But it wasn't Augusta native Charles Howell, it was veteran Paul Goydos.
The 42-year-old Goydos, who began the final round two shots behind Howell, birdied three of the last four holes to shoot 3-under 67 and beat Howell and Luke Donald by one stroke at Waialae Country Club.
It was the first Tour victory for Goydos since the 1996 Bay Hill Invitational. He finished at 14-under-par 266.
"I never felt like I was going to win," said Goydos, who birdied Nos. 15, 16 and 18 to earn $936,000, more than he made all last year. "I'm stunned, I think, is the word I would use.''
Howell probably was, too, after being caught from behind on the final nine holes.
The tournament looked like it belonged to Howell for most of a sunny afternoon until a sudden shift on the back nine, when he made back-to-back bogeys on Nos. 12 and 13 and Goydos made consecutive birdies.
Howell had a chance to force a playoff when his 5-iron from the rough came up 50 feet short of the green. The former PGA Tour rookie of the year's chip ran 15 feet past the pin, and his birdie putt never had a chance. He shot 70 for his seventh runner-up finish since his only victory in the Michelob Championship at Kingsmill in Williamsburg, Va., in 2002.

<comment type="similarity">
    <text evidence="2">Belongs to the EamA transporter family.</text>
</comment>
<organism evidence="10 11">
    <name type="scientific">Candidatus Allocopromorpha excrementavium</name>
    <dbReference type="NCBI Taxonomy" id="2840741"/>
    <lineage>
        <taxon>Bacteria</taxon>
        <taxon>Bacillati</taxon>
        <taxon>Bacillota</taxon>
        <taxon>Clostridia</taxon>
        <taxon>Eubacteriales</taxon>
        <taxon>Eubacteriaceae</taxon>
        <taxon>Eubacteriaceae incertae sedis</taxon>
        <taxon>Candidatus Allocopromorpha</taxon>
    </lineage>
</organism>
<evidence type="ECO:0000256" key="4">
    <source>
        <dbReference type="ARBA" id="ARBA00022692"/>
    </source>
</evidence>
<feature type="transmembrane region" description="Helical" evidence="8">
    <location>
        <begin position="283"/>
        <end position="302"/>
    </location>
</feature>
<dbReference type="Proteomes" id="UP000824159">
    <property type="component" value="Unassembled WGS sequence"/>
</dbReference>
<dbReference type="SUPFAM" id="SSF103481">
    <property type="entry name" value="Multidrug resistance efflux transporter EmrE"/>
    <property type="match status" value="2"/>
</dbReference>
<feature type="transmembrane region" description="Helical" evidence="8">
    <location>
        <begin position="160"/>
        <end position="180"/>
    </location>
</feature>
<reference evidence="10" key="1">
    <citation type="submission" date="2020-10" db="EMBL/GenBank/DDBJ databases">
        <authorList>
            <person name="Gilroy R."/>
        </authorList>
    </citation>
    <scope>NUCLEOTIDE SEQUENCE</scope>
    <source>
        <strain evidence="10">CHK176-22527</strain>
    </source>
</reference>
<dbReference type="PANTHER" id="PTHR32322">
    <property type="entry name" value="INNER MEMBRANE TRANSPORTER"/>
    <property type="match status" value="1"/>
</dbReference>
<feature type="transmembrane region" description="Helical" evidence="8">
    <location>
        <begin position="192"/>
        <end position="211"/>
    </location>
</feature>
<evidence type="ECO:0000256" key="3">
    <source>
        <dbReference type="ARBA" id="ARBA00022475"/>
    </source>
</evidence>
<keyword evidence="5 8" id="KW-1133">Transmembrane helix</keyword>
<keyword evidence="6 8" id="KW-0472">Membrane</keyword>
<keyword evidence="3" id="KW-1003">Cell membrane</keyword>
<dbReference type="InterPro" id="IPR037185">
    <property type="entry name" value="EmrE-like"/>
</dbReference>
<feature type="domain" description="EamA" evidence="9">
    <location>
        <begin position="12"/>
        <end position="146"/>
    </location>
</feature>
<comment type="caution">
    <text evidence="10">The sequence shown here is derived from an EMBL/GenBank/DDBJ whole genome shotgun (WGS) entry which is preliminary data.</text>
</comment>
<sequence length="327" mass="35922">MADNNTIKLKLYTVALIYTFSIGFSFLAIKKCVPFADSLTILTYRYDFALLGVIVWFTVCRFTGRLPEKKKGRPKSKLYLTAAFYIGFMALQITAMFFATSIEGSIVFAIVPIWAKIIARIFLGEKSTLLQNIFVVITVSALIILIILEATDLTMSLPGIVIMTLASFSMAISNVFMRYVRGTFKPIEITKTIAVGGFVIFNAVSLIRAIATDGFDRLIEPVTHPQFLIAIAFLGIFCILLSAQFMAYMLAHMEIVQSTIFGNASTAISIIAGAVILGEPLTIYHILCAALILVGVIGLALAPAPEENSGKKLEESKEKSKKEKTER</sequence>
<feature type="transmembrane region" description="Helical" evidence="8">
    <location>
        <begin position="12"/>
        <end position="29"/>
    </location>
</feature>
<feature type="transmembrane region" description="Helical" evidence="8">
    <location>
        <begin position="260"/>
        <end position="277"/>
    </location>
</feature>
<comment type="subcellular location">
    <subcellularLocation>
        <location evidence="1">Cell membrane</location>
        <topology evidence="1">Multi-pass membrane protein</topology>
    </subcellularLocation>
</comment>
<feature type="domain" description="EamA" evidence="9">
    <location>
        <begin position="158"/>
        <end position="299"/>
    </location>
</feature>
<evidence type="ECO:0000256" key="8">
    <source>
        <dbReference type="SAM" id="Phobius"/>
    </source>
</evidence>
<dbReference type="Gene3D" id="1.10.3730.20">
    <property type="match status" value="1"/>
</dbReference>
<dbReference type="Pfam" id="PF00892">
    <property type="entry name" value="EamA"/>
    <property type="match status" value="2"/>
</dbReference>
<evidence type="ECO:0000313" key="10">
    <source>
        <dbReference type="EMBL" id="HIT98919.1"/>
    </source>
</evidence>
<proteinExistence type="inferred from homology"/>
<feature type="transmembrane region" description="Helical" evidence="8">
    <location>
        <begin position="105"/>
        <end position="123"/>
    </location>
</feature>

Howell is trying to play his way into the Masters Tournament at Augusta National Golf Club, which he has qualified for the past five years. To get into the field, Howell must be in the top 10 on the PGA Tour money list after the CA Championship at Doral on March 25, or be in the top 50 on the Official World Ranking at that time. Howell entered the Sony Open 86th in the ranking.
Howell has heard the whispers that he should have won more, and doesn't disagree.
"It's not something I haven't laid awake at night thinking about it," he said. "But if you keep giving yourself chances, you have to win one."